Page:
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Rep. Bonnie Watson Coleman’s 2016 Report Card

Representative from New Jersey's 12th District
Democrat
Serving Jan 6, 2015 – Jan 3, 2021


These statistics cover Watson Coleman’s record during the 114th Congress (Jan 6, 2015-Jan 3, 2017) and compare her to other representatives also serving at the end of the session. Last updated on Aug 24, 2017. The statistics were updated on Jan 20, 2017 and Aug 24, 2017 to improve how we counted enacted laws. Originally published on Jan 7, 2017.

A higher or lower number below doesn’t necessarily make this legislator any better or worse, or more or less effective, than other Members of Congress. We present these statistics for you to understand the quantitative aspects of Watson Coleman’s legislative career and make your own judgements based on what activities you think are important.

Keep in mind that there are many important aspects of being a legislator besides what can be measured, such as constituent services and performing oversight of the executive branch, which aren’t reflected here.

 

Ranked most liberal compared to House Freshmen

Our unique ideology analysis assigns a score to Members of Congress according to their legislative behavior by how similar the pattern of bills and resolutions they cosponsor are to other Members of Congress.

For more, see our methodology. Note that because on this page only legislative activity in the 114th Congress is considered, the ideology score here may differ from Watson Coleman’s score elsewhere on GovTrack.

Compare to all New Jersey Delegation (0th percentile); House Freshmen (0th percentile); House Democrats (8th percentile); All Representatives (3rd percentile).


 

Got bipartisan cosponsors on the fewest bills compared to New Jersey Delegation

In this era of partisanship, it is important to see Members of Congress working across the aisle. 1 of Watson Coleman’s 17 bills and resolutions had both a Democratic cosponsor and a Republican cosponsor in the 114th Congress.

Compare to all New Jersey Delegation (0th percentile); House Freshmen (11th percentile); House Democrats (4th percentile); All Representatives (5th percentile).


 

Got bicameral support on the fewest bills compared to New Jersey Delegation (tied with 1 other)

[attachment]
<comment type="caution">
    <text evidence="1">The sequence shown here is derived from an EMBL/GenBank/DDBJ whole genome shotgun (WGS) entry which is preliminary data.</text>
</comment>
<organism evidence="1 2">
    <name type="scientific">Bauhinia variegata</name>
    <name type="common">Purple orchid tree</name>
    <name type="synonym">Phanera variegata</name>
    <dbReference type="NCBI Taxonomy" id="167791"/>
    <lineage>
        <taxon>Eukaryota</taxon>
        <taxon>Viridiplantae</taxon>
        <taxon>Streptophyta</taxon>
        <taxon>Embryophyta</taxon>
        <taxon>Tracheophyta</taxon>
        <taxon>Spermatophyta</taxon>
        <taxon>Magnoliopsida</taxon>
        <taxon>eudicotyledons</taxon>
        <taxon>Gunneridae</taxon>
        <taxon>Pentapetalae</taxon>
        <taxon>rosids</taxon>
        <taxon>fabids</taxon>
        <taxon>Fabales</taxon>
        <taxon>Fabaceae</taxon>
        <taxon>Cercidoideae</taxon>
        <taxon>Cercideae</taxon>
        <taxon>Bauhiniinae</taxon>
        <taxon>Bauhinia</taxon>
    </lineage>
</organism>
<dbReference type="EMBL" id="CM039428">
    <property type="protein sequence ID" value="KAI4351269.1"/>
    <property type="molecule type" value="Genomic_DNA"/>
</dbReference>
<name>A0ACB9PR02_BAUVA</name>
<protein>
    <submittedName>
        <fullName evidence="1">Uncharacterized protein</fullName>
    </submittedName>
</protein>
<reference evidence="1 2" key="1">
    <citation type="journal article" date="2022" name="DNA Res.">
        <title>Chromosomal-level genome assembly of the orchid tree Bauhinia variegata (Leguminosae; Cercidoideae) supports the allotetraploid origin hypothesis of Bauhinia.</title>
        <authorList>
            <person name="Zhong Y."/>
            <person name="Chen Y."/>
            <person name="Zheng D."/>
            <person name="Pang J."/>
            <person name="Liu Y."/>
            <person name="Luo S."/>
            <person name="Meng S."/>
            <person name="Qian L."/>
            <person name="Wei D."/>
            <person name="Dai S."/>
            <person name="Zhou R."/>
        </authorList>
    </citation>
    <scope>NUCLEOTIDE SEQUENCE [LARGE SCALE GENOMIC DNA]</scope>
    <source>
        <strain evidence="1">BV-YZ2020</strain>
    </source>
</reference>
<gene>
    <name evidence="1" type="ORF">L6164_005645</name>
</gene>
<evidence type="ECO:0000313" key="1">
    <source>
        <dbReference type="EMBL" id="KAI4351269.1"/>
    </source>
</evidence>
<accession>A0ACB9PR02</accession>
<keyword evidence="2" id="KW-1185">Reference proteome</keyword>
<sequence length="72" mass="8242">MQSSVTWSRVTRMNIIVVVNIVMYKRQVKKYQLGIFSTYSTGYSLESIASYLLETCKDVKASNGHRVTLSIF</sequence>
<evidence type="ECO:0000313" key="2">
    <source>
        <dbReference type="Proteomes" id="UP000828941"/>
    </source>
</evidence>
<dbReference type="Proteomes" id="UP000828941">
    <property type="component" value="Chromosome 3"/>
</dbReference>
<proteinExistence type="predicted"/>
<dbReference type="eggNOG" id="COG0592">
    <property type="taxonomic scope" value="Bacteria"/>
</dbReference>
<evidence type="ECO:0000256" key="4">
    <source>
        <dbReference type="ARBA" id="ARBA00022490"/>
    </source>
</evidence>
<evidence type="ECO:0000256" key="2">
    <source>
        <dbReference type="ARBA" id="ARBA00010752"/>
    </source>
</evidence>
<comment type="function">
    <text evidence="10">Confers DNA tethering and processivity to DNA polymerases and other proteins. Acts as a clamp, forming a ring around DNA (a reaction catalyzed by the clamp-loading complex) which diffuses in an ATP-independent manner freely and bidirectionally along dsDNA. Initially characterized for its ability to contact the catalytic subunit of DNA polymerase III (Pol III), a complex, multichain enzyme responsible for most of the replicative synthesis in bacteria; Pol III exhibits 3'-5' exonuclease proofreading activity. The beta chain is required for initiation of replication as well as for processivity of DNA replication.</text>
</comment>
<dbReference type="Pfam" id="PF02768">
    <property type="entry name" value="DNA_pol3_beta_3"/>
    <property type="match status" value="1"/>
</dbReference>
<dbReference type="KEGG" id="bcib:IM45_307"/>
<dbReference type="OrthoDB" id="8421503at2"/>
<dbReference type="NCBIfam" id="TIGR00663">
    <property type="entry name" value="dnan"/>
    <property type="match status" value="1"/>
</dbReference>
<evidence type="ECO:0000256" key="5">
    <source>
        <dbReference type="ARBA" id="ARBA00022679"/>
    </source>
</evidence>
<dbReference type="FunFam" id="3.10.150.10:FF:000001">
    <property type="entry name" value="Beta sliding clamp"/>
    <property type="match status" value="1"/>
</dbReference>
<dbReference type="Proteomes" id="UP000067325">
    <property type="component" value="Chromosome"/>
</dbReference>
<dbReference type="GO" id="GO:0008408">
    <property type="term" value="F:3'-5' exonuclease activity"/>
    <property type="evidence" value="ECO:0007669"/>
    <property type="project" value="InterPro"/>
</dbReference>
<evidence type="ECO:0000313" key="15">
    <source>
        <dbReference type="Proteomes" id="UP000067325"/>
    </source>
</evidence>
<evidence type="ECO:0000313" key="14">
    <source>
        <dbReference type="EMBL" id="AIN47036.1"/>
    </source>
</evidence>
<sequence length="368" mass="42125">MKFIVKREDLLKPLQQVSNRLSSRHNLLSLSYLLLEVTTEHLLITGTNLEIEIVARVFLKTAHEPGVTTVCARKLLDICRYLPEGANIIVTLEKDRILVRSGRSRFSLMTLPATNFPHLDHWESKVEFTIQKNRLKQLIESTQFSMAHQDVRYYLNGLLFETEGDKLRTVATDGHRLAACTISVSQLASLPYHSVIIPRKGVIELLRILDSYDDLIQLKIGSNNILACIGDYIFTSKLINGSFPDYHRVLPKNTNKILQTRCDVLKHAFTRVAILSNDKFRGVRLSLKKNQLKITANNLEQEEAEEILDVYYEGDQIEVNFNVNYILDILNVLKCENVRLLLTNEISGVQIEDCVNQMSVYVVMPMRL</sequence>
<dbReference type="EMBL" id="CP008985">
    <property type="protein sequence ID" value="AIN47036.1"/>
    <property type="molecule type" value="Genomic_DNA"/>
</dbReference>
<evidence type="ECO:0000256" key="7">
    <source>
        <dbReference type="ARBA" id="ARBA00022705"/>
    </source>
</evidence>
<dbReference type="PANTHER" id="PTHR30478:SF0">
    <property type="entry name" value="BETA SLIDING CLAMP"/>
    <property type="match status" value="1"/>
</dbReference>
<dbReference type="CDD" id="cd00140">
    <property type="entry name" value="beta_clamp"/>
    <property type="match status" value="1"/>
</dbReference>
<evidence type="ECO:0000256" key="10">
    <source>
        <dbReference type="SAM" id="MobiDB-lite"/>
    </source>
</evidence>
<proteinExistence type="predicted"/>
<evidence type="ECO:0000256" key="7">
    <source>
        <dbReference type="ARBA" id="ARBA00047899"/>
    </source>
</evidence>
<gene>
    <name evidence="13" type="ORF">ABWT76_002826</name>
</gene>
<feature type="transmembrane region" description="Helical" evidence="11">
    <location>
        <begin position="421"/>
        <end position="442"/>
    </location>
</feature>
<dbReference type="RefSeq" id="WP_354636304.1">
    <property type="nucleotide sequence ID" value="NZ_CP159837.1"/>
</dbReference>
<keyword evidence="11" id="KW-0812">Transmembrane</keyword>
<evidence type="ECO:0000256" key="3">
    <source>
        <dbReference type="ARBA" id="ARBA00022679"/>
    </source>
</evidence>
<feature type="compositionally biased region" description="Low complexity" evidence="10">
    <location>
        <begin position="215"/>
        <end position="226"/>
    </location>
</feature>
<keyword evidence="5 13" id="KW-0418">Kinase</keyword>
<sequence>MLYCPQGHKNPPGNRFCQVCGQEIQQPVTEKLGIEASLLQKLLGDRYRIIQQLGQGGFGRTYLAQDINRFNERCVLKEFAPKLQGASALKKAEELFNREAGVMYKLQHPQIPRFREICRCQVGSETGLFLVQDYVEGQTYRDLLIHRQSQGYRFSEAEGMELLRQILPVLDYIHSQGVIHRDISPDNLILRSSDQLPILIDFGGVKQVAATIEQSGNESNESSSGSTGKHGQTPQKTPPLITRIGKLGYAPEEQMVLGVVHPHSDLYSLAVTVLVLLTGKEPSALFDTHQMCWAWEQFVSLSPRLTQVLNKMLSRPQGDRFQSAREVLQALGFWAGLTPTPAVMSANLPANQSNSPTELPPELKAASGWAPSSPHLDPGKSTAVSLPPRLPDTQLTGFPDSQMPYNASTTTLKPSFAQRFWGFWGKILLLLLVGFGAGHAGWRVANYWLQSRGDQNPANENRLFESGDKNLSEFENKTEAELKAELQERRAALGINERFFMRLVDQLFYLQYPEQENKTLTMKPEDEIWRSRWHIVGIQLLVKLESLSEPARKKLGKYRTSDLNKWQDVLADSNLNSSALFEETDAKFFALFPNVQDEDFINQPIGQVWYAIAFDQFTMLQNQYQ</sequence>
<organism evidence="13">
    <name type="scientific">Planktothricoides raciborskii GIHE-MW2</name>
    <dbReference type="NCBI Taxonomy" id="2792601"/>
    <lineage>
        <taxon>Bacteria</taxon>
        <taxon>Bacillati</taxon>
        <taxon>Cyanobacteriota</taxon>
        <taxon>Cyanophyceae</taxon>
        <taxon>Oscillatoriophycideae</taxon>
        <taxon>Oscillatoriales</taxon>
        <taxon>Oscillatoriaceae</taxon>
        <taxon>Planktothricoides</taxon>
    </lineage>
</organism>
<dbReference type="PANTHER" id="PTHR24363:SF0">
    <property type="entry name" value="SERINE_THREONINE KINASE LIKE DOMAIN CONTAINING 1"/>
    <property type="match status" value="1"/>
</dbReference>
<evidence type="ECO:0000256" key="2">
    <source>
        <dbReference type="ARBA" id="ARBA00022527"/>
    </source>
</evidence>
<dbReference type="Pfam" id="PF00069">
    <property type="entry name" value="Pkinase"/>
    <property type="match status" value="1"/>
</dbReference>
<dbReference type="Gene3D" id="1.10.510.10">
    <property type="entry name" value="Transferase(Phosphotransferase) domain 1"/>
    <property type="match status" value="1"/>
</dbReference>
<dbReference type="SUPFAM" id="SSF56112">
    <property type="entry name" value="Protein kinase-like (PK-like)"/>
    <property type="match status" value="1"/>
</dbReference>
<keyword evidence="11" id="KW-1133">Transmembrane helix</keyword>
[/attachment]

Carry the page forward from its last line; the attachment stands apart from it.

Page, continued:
The House and Senate often work on the same issue simultaneously by introducing companion bills in each chamber. 0 of Watson Coleman’s bills and resolutions had a companion bill in the Senate. Working with a sponsor in the other chamber makes a bill more likely to be passed by both the House and Senate.

Compare to all New Jersey Delegation (0th percentile); House Freshmen (0th percentile); House Democrats (0th percentile); All Representatives (0th percentile).

Companion bills are those that are identified as “identical” by Congress’s Congressional Research Service.


 

Supported government transparency the 2nd most often compared to New Jersey Delegation (tied with 1 other)

GovTrack looked at whether Watson Coleman supported any of 40 government transparency, accountability, and effectiveness bills in the House that we identified in this session. We gave Watson Coleman 3 points, based on one point for cosponsoring and three points for sponsoring any of these bills.

Watson Coleman cosponsored H.R. 430: DISCLOSE 2015 Act; H.R. 20: Government By the People Act ...; H.R. 3838: Fairness in Incarcerated Representation Act

Compare to all New Jersey Delegation (75th percentile); House Freshmen (74th percentile); House Democrats (36th percentile); All Representatives (67th percentile).


 

Cosponsored the 4th most bills compared to House Freshmen

Watson Coleman cosponsored 448 bills and resolutions introduced by other Members of Congress. Cosponsorship shows a willingness to work with others to advance policy goals. View Cosponsored Bills »

Compare to all New Jersey Delegation (92nd percentile); House Freshmen (94th percentile); House Democrats (74th percentile); All Representatives (88th percentile).


 

Joined bipartisan bills the 10th least often compared to House Democrats

Of the 448 bills that Watson Coleman cosponsored, 18% were introduced by a legislator who was not a Democrat. View Cosponsored Bills »

Compare to all New Jersey Delegation (8th percentile); House Freshmen (55th percentile); House Democrats (5th percentile); All Representatives (46th percentile).

Only Democratic and Republican Members of Congress who cosponsored more than 10 bills and resolutions are included in this statistic.


 

Introduced the 15th most bills compared to House Freshmen

Watson Coleman introduced 17 bills and resolutions in the 114th Congress. View Bills »

Compare to all New Jersey Delegation (50th percentile); House Freshmen (77th percentile); House Democrats (49th percentile); All Representatives (55th percentile).


 

Got the 15th most cosponsors on their bills compared to House Freshmen

Watson Coleman’s bills and resolutions had 218 cosponsors in the 114th Congress. Securing cosponsors is an important part of getting support for a bill, although having more cosponsors does not always mean a bill will get a vote. View Bills »

Compare to all New Jersey Delegation (50th percentile); House Freshmen (77th percentile); House Democrats (51st percentile); All Representatives (53rd percentile).